Khusbu Sharma is 19, an M Com student and her father works in a bank; her part-time work fetches her Rs 3,000. She is hardworking, focused and after completing M Com wants to do her ICWA course. Both are OBC, and first generation students. Hemali adds that “in these areas, parents are reluctant to send girls for higher education with the mentality being that after all a girl has to do household work after marriage. But once they get the opportunity to study, they work so hard and do so well that it makes us happy. All over Gujarat, the general trend has changed; in many areas girls are doing better than boys.”
Deepak Shah, PP of RC Vapi and Trustee, adds that after Prime Minister Narendra Modi’s ‘Beti Bachao, Beti Padhao’ call, there had been a spurt in the enrolment of girls in educational institutions. “My maid servant’s two daughters are now in Class 8 and 10, so the next generation is getting better education across classes.”
In the lab of the pharmacy college, many smart young women pharmacists of tomorrow are doing practicals. Here too the girls dominate; 65–70 per cent being female! Mukti Davda is from Vapi and plans to do M Pharm after completing B Pharm.
Pooja Chowdhary, also from Vapi, is from OBC and doing M Pharm, and plans to take up a job, so does her friend Vishala. Subodh Agarwal, a male student of M Pharm, will either take up job as a drug inspector or “I might even prepare for the IAS exam; I am yet to decide.”
Dr Arindam Paul, Principal, says proudly: “Right now, in the Valsad Drug office, there are three drug inspectors who have passed out from our college.”
This college offers four different specialities in Pharma and as Gujarat is a major pharma hub “all of our students get placement in the industries, starting with a package of around Rs 12,000–15,000,” he adds.
At the plush 200-bed multi-specialty Haria Rotary Hospital, run by the Rotary Charitable Trust, Superintendent Dr S S Singh, who has been here for 30 years, says it was started by the Trust in 1984, and over the years has added almost all specialities. These include neurosurgery, joint replacements, maxillofacial surgery, corneal transplants, etc. “Except for open heart surgery we do other cardiac procedures such as angioplasty. Between Surat and Mumbai, this is the largest hospital and patients, particularly those involved in accidents on NH8 that links Vapi and other towns to Mumbai, are rushed here. We also give free treatment to about 20 children under the Smile Train project.”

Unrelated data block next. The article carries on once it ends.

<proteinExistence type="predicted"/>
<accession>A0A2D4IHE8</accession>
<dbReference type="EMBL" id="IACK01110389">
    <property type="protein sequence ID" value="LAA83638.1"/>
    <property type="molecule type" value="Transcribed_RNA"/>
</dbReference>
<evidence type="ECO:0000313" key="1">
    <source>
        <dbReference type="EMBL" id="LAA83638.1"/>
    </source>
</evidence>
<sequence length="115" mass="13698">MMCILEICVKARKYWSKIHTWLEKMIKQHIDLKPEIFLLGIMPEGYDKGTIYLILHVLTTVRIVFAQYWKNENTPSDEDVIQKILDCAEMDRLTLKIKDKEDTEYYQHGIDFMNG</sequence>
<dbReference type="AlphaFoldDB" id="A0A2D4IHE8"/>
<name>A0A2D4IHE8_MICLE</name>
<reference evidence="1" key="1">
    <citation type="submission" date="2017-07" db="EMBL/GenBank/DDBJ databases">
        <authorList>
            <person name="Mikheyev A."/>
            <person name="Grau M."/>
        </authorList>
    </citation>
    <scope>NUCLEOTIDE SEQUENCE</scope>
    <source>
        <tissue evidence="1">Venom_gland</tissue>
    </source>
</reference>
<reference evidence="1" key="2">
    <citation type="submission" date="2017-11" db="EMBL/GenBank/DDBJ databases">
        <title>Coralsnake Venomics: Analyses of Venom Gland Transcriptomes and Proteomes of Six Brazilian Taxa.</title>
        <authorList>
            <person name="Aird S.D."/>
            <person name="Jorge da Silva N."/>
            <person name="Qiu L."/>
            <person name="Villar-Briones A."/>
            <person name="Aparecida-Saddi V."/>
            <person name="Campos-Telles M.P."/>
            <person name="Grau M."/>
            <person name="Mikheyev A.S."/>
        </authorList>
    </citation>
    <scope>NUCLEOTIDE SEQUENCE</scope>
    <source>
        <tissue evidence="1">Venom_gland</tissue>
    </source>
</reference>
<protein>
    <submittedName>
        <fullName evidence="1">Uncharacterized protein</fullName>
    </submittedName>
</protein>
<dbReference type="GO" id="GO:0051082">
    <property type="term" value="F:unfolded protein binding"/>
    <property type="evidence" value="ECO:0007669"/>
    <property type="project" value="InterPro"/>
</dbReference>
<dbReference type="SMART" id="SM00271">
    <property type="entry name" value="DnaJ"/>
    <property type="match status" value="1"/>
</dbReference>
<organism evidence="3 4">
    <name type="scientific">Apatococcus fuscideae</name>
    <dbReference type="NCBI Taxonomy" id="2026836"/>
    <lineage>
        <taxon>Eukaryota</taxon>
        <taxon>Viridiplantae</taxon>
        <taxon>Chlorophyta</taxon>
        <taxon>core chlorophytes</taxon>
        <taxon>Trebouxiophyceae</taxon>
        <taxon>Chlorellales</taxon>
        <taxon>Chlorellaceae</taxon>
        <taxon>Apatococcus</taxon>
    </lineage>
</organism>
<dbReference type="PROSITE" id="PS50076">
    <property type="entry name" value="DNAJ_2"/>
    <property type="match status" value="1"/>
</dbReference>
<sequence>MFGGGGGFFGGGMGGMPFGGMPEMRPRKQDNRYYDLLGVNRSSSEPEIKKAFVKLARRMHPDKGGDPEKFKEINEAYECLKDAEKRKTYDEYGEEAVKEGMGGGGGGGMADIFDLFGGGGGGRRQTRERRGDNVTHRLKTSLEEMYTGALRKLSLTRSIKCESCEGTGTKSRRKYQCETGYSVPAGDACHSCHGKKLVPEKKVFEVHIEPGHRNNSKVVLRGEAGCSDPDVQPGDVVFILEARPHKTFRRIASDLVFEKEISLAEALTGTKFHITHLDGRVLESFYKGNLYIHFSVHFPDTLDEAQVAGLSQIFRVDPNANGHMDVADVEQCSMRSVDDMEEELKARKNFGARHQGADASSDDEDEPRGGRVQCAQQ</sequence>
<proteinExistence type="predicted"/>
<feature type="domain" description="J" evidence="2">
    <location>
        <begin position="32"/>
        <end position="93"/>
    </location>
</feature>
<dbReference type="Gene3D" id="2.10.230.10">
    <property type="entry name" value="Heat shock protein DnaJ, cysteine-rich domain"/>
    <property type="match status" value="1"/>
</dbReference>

While there are beds reserved for poor patients, even other costs at this state-of-the-art and spanking clean hospital put together at a cost of nearly Rs 8 crore, are nominal. A knee replacement costs around Rs 1.25 lakh and insertion of a stent Rs 1.05 lakh, and other charges are nominal too, almost 50 per cent of other private hospitals providing quality healthcare, he adds.
Ramesh Desai, a Trustee of ROVADAN (Rotary Vapi Dangs Development) Trust, which has done phenomenal work in transforming some of the villages in Dang district, says that dialysis here is totally free. There are five dialysis machines. “Even the rich are given free dialysis but they can donate, and if somebody donates Rs 5,000, we acknowledge that the day’s dialysis has been sponsored by him/her.”
More than medical care
That this hospital does much more than just clinical or surgical intervention is seen from Dr Singh’s simple statement. “Most dialysis patients get financially exhausted, so to the needy ones we also give, along with free dialysis, some ration, such as 5 kg of rice, wheat, one litre of oil and some other ingredients.”
Roy adds that for none of the four charitable Trusts run by RC Vapi, any matching grants have been taken from RI, except for some small things such as an ambulance. Also, 20 RI Presidents have visited this flagship Rotary project of District 3060 over the years, inaugurating some new ward or facility.
I know PRIP Banerjee, whose hometown is Vapi, is somewhere in the hospital, and wonder where he is. “Oh, he must be checking out the toilets. Kalyanbhai is very particular about clean toilets,” quips RC Vapi President Jayesh Kansara. As if on cue, Banerjee emerges, and smiles, “Yes, I have checked the toilets and they are clean!” He is accompanied by Retd Major General Tsheri, who heads the Sandra Shroff ROFEL College of Nursing, which is training 106 nurses. Needless to say her nurses get instant placement “not only in Gujarat or India but all over the world,” she beams.
No prizes for guessing that once again, girls dominate. The last batch of 40 nurses that passed out had only 6 men!
I come away from Vapi with vivid memories of Ramesh Desai’s video presentation of the way in which Rotary has transformed farmers’ lives in Vapi. “We work with the Gujarat government and Ph Ds in Agriculture work with us to bring in change.” Well, Vapi deserves another visit, as the best stories can be related only from the spot.
Pictures by Rasheeda Bhagat